A Hillsborough building with 175 years of history could soon come down board by board.
The Colonial Inn is far from what it was when it was built in 1838.
“It's a place where people have celebrated good times. It's a place where they've had comfort in times of sorrow," said Scott Washington, assistant director of the Orange County Historical Museum.
Those times continued into the 1900s after the Colonial Inn survived the Civil War.
“Oh, it was wonderful. The creaking floors and the good food. I even have ‘Authentic Southern Recipes from the Colonial Inn,’" Washington said.
The Stroud family owned the inn around the time of the Civil War.
Legend has it the inn was saved from looting Union troops when Mrs. Stroud displayed her husband’s Masonic Apron. A Union soldier who was a fellow Mason spared the building from destruction.
But it may not survive the latest battle brewing in Hillsborough.
“Maybe we need a masonic apron to drape outside now,” Washington said.
Jim Parsley lives near the Colonial Inn and said the condemned building is “like a dead person that can’t seem to be buried.”
The current owner of the inn Francis Henry has filed an application with the Town of Hillsborough to demolish the building.
Henry bought the inn in 2001 for $410,000 at auction. Ever since 2003, there have been complaints followed by litigation with the town about the inn.
The stadium where the University of North Carolina-Chapel Hill's women's lacrosse and field hockey teams play is named after Henry.
The application calls for volunteer workers to remove the structure and keep the pieces. The owner plans to turn it into a grass lot after demolition is complete.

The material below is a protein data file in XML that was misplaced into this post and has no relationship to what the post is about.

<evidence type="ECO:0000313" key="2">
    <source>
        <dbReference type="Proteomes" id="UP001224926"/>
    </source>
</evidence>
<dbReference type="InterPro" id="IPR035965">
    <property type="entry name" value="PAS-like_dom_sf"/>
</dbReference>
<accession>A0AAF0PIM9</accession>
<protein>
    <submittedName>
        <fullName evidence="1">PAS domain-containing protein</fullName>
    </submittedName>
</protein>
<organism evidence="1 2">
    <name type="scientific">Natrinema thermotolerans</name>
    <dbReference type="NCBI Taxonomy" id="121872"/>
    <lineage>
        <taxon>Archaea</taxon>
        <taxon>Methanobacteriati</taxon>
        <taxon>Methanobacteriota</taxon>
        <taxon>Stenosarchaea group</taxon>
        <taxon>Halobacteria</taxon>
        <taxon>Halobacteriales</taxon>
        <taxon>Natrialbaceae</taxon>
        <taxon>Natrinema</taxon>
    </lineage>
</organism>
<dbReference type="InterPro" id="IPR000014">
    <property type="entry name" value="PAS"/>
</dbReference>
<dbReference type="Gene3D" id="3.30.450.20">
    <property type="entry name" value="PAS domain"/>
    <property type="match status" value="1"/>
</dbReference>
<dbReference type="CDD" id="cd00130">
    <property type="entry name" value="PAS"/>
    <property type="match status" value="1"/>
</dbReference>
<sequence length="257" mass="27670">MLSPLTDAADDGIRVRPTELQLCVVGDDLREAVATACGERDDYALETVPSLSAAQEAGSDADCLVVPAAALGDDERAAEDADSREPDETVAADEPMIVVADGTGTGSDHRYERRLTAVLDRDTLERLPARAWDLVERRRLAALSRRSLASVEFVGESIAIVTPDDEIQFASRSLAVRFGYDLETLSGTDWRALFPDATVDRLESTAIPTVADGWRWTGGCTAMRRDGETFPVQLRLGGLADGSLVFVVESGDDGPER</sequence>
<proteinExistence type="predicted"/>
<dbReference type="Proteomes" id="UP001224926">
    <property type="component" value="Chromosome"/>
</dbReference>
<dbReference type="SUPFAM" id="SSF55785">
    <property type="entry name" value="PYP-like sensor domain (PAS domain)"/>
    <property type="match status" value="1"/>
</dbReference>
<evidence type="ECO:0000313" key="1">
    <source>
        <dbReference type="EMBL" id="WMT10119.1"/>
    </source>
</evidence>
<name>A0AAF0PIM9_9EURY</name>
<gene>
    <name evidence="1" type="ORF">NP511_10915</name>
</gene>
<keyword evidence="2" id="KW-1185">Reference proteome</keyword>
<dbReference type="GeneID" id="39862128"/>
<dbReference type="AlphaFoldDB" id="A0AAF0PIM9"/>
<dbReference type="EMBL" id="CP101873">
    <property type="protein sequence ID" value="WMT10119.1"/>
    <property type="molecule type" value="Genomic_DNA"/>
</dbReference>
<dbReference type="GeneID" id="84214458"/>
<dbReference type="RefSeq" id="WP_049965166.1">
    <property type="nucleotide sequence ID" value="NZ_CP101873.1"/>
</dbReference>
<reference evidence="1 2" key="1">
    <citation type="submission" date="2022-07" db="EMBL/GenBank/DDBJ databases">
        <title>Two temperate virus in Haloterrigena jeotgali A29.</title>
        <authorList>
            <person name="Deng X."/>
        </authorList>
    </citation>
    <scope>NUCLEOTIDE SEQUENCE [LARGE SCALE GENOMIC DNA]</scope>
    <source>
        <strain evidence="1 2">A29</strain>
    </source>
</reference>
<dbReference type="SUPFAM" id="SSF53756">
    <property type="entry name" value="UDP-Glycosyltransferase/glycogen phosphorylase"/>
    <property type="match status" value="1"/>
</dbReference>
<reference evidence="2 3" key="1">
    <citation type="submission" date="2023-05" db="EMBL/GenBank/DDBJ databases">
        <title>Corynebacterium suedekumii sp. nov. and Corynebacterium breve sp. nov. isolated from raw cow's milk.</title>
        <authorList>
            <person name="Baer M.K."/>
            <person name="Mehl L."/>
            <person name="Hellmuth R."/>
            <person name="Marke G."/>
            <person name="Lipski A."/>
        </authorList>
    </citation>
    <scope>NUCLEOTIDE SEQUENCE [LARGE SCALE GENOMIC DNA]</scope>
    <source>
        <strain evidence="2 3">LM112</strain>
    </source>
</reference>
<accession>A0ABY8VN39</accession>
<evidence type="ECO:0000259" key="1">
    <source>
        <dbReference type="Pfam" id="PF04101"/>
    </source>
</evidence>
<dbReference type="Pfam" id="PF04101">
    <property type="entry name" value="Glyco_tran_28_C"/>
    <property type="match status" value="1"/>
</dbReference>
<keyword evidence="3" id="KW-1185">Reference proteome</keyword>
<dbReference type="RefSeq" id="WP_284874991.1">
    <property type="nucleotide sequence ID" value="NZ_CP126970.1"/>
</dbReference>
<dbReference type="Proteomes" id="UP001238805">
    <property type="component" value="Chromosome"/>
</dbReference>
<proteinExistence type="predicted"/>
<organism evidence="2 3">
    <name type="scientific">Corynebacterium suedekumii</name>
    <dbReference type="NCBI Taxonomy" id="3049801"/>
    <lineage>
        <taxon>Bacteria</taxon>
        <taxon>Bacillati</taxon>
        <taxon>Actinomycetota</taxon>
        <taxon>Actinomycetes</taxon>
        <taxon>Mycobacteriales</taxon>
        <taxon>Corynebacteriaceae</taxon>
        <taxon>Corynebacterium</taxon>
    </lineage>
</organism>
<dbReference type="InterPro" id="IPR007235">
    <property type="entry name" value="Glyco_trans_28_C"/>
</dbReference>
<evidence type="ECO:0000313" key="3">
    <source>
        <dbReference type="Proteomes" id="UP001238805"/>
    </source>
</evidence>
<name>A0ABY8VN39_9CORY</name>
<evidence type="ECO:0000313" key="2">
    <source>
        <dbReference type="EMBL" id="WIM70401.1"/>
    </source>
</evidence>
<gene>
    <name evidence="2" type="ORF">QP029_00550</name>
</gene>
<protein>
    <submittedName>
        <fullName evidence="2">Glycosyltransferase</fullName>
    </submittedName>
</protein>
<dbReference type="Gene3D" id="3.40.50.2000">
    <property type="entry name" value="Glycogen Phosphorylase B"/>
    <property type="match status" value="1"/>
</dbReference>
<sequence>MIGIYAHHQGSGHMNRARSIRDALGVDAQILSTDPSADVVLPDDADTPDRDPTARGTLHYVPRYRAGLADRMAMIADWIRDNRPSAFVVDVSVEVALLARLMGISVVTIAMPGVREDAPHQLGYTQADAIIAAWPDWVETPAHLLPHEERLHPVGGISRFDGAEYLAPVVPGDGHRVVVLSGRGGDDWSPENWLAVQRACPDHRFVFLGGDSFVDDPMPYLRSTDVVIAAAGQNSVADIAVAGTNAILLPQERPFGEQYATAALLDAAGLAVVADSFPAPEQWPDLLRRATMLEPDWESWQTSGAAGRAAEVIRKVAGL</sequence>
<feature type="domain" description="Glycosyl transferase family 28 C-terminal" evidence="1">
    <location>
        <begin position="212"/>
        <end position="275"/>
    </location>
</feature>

The application estimates it would take no more than six months to tear apart the inn once work begins.
The town is scheduled to hold a hearing on the demolition application on Aug. 6.
Talk of demolition comes as the town plans to meet about the background of the property and discuss any actions going forward.
A joint session of the town and historic district commissions will meet July 14 at 7 p.m.
Recently the fire department responded to a smell of natural gas at the building. Since then, the town has investigated what steps would be necessary to have utilities disconnected form the property.
"There's a lot of anguish about this, I think, on all sides," Washington said.
Parsley said he would like to see the owner go ahead and do something with the property.
Henry declined comment on the property.
"It's a history that will always be here, whether the inn's here or not," Washington said.
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Justin is a reporter for WNCN and a North Carolina native. He has spent the better part of the last decade covering the news in central North Carolina. More>>